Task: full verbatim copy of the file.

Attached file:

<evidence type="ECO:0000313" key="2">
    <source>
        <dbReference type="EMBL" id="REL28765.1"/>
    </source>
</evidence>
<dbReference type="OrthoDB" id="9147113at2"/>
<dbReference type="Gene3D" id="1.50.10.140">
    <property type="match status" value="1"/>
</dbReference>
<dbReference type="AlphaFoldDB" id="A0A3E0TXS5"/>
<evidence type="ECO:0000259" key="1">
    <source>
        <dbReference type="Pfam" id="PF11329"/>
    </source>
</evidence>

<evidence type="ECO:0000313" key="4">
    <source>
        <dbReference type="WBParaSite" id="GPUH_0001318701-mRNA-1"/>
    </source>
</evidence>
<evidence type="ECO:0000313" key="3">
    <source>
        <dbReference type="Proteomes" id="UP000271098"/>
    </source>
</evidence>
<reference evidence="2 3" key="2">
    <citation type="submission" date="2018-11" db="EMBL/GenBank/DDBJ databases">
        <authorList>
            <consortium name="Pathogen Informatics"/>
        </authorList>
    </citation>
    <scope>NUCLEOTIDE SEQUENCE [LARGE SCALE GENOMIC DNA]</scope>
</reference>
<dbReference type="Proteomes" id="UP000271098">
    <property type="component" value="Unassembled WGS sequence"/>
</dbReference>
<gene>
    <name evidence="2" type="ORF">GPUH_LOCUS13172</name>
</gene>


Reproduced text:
<evidence type="ECO:0000313" key="2">
    <source>
        <dbReference type="EMBL" id="REL28765.1"/>
    </source>
</evidence>
<dbReference type="OrthoDB" id="9147113at2"/>
<dbReference type="Gene3D" id="1.50.10.140">
    <property type="match status" value="1"/>
</dbReference>
<dbReference type="AlphaFoldDB" id="A0A3E0TXS5"/>
<evidence type="ECO:0000259" key="1">
    <source>
        <dbReference type="Pfam" id="PF11329"/>
    </source>
</evidence>

<evidence type="ECO:0000313" key="4">
    <source>
        <dbReference type="WBParaSite" id="GPUH_0001318701-mRNA-1"/>
    </source>
</evidence>
<evidence type="ECO:0000313" key="3">
    <source>
        <dbReference type="Proteomes" id="UP000271098"/>
    </source>
</evidence>
<reference evidence="2 3" key="2">
    <citation type="submission" date="2018-11" db="EMBL/GenBank/DDBJ databases">
        <authorList>
            <consortium name="Pathogen Informatics"/>
        </authorList>
    </citation>
    <scope>NUCLEOTIDE SEQUENCE [LARGE SCALE GENOMIC DNA]</scope>
</reference>
<dbReference type="Proteomes" id="UP000271098">
    <property type="component" value="Unassembled WGS sequence"/>
</dbReference>
<gene>
    <name evidence="2" type="ORF">GPUH_LOCUS13172</name>
</gene>